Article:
The right frame of mind is an essential element for success in communication, oral or written. For many if not most, the employment interview is surrounded with mystery and a degree of fear and trepidation. Just as giving a speech may produce a certain measure of anxiety, you can expect that a job interview will make you nervous. Anticipate this normal response, and use your nervous energy to your benefit. To place your energies where they will be put to best use, the first step is preparation.
Would you prepare yourself before writing for publication or speaking in public? Of course. The same preparation applies to the employment interview. Briefly, the employment interview is a conversational exchange (even if it is in writing at first) where the participants try to learn more about each other. Both conversational partners will have goals in terms of content, and explicitly or implicitly across the conversational exchange will be relational messages. Attending to both points will strengthen your performance.
On the content side, if you have been invited for an interview, you can rest assured that you have met the basic qualifications the employer is looking for. Now comes the time for you to prepare:
Learn about the organization. In almost every interview situation, you’ll be asked, “What can you do for this company?” Practice your answer. Research press releases, stories in the Globe and Mail, annual reports, blogs, Web sites, the news, and so on. Know the company’s philosophies, goals, plans, new products, targeted customers, new executives, and major directional changes.
Use your network. Do you know anyone who works for or has worked for this company or organization? Call or have lunch with him or her before your interview to learn more. Your competition likely won’t have done their homework as well as you have. Your prospective employer will notice.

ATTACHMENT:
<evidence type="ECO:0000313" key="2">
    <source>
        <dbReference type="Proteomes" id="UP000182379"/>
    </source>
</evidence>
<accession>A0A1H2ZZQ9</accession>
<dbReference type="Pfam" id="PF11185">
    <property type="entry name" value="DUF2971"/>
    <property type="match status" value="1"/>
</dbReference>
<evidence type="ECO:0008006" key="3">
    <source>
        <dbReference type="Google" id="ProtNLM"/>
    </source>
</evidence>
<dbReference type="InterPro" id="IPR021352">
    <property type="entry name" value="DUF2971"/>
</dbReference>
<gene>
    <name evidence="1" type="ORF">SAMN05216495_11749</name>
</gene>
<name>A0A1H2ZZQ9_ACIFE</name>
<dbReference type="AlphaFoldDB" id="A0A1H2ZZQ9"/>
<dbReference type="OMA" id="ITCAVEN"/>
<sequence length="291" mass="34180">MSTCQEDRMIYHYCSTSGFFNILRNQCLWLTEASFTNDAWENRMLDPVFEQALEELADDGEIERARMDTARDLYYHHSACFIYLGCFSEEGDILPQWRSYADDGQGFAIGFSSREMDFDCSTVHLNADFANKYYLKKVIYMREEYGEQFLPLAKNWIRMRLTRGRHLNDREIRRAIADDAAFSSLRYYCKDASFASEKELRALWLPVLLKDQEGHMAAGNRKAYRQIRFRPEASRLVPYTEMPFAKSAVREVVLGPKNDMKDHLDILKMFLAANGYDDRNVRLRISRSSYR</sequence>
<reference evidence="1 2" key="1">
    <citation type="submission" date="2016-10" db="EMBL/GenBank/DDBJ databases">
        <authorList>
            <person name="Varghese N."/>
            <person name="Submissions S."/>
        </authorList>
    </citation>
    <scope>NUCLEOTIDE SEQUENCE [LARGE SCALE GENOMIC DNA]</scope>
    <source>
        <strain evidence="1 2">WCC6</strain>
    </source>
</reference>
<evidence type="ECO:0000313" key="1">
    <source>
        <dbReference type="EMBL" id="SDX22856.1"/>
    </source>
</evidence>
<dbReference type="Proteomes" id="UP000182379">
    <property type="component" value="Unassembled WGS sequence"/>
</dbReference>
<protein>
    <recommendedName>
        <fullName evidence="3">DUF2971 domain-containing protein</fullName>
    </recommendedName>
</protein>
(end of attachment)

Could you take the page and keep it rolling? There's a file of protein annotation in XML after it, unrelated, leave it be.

Review the job description. Be prepared to explain how your background qualifies you for the job. Did you find the job posting online? Be sure to have printed a copy, and bring it with you to the interview. Some companies take weeks to start calling people in for interviews, and by then the job description may have been removed from the site where you saw it.
Review your résumé. Think of examples that describe or illustrate your accomplishments. You will be asked about items on your résumé, and you need to be able to support them and go into more detail.
Businesses hire people to solve problems, so you will want to focus on how your talents, expertise, and experience can contribute to the organization’s need to solve those problems. The more detailed your analysis of their current challenges, the better. You need to be prepared for standard questions about your education and background, but also see the opening in the conversation to discuss the job duties, the challenges inherent in the job, and the ways in which you believe you can meet these challenges. Take the opportunity to demonstrate the fact that you have “done your homework” in researching the company. Table 20.2 "Interview Preparation Checklist" presents a checklist of what you should try to know before you consider yourself prepared for an interview.